A Spitting Image

Posted by on Oct 11, 2012 in Baños, Benjamin, Ecuador, Travel, World School | 5 Comments
A Spitting Image

I woke up this morning and had a delicious breakfast of scrambled eggs. As usual, I had no idea what our plan for the day would be. Today, I thought, from my family’s favorable forecast of the day, we were going to take a hike to see a waterfall or something. Well, read on!

My dad and I hopped up on our two bikes, and pedaled up a huge hill to get to the falls of the pueblito of Baños, Ecuador. Was it hard? Si! I had to walk my bike at one part, that was the opposite of flat. Eventually, panting, we made it up near the falls. There was a group of people standing around waiting for something, and, apparently this is what Dad had planned. So, we joined them. Before long, we were jumping a barbed wire fence in order to get on a path to the waterfalls. Anon we commenced to escalate, straight up and into the cataracts.

Soon we found ourselves watching the other 15 people get half naked, including the Shaman (an indigenous healer with a traditional ponytail, a wide smile, and a wide belly). Everyone gathered to hear him speak. He then took one of the men by the hand, and had him sit in front of the waterfall (that was gushing at about 167 kph) and started, “The Ceremony.” The Shaman’s wife, also in traditional dress, handed him what looked like a liquor bottle, and also a green bottle with what looked like a strange leaf juice. Then his wife handed him a root of some plant. He took a bite of the root, and chewed it in his mouth. Then he took a swig of both drinks, looked at the man sitting in front of him, then spit it all out in the man’s face. My facial expression was probably distorted about then. The man who was spit upon wore the Shaman’s breakfast. I wasn’t the only one who’d had scrambled eggs.

The newly baptized-by-coca-leaves-and-liquor man then went out and dunked himself under the waterfall. I guess that is what I looked like when I got baptized in a lake. The man waded out of the water, changed for life. The Shaman proceeded to spit the liquid on the rest of the people and change lives, and I proceeded to watch. Soon, all had been cleansed and everyone was all smiles. About 2,500 hugs followed. Just when I thought it it was all done with… I saw him waving at ME. My eyes popped, was he talking to ME?!?!

He beckoned me over, and I dragged myself closer to the waterfall. And closer. Closer. Then I was standing right next to him beneath the waterfall. His wife took my Tarheel snapback hat off and told me to close my eyes. I did so (I still peeked). The Shaman took a swig of his liquor bottle. Why am I here? A bite off the sacred root. I don’t want this dude’s breakfast on me! Another swig from the other bottle with the strange leaf juice. I don’t wanna have snake pee all over me because I was spit on by the witchdoctor of this little village… I shut my eyes tight. PHHT!! He spit in my face. But he had a special skill; he sprayed it on me. His spit was a spray of Axe from a bathroom cleaner, startling, different… but refreshing. It actually smelled good. He spit on me again. Both times it startled me…it was quite different than anything I’d ever experienced. The Shaman’s daughter laughed, probably because I had a distorted face at the time.  The Shaman’s wife told me I could open my eyes again, and when I did she threw my snapback hat on backwards and gave me a hug.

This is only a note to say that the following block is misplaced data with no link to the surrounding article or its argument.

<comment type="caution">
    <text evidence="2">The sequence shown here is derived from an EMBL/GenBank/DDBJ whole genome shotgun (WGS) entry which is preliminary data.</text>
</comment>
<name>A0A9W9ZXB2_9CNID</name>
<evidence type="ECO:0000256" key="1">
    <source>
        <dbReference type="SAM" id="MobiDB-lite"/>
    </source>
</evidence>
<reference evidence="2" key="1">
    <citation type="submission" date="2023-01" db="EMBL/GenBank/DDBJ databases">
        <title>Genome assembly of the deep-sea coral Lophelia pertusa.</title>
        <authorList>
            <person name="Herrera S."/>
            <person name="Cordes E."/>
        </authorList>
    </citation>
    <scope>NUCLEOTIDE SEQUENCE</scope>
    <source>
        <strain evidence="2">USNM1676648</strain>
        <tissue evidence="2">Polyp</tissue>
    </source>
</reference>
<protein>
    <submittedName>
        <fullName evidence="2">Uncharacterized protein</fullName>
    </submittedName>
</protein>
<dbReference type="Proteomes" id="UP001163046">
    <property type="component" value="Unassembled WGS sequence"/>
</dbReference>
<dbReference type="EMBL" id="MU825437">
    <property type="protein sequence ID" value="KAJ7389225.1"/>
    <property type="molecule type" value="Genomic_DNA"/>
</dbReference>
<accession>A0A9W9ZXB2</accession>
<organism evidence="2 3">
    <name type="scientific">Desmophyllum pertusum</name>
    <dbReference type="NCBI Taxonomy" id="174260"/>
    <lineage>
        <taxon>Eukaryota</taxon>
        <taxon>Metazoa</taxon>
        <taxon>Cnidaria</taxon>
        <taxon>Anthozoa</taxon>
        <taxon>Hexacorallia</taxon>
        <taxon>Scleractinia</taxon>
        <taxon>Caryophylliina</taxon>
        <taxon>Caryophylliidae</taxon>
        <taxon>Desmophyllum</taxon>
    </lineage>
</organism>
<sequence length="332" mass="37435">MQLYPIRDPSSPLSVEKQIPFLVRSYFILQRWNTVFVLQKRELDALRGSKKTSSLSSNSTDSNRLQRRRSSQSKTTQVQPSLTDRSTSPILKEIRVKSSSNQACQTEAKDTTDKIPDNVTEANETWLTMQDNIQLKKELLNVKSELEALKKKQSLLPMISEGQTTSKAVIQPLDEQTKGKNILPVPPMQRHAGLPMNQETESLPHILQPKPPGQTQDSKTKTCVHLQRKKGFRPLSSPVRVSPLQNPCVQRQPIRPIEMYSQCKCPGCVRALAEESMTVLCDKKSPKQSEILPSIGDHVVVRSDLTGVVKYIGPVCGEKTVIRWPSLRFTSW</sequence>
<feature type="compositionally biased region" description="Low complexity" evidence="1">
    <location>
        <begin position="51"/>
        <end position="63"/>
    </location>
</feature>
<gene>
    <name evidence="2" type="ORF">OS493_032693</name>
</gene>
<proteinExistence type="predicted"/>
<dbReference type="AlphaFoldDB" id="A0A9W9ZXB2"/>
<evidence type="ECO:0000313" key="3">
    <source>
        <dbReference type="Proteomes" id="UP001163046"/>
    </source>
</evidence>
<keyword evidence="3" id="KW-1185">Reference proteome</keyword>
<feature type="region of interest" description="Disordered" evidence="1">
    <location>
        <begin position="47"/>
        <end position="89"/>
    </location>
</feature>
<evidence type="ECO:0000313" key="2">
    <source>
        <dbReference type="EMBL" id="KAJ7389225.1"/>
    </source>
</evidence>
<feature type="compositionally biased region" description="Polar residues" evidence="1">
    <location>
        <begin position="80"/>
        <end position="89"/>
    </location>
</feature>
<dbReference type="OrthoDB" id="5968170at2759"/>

It was done. I smiled. It was done. But not only because I was done… I smiled for the experience. Another great (different) experience in South America, added to my list of memories…


Editor’s note: The cleansing ceremony was one of the preparations for a bigger event that would be the following weekend. These Pachamama (mother earth) ceremonies are traditional to the indigenous Andean people. The Wagner’s roles were to photograph and video the events, but we ended up participating more fully in order to get a better understanding.



  1. Felex
    October 17, 2012

    Great experience! I imagine the experience with a traditional healer here in Uganda but spitting over my face is very different.

  2. John (Pots) Wagner
    October 17, 2012


  3. John (Pots) Wagner
    October 17, 2012

    Benj, Your blog is beautiful. That’s what you call really experiencing another culture first hand! Sometimes it is uncomfortable, sometimes unnerving, but the understanding that it brings makes your life fuller and more complete. In fact it is our best hope for world peace in the future. A philosopher named Voltaire once said “All wars are caused by man’s misunderstanding of man”. There has never been a more profound and true statement other than Jesus’ command to “Love your neighbor”.
    It took me 70 years to get to where you are now in your acceptance and understanding of your fellow man. Hopefully, with the expansion of communications and travel at the explosive rate we are experiencing, this will become a reality to hundreds of millions of people throughout the world in the future.
    Good job!

  4. Mom Mom
    October 17, 2012

    Benj, an incredible experience expertly expressed!! You handled it well and lived to tell the tale. Way to go!! Can’t wait to see you.

    Love, Mom Mom

  5. CArla
    October 20, 2012

    I’m so impressed with how open you were to participating, and how you expressed your witty inner voice.

    BTW spit is also the way Nepalese people neutralize the burning of stinging nettles on your skin. So if you ever brush against stinging nettles on your hikes, just spit on the spot.


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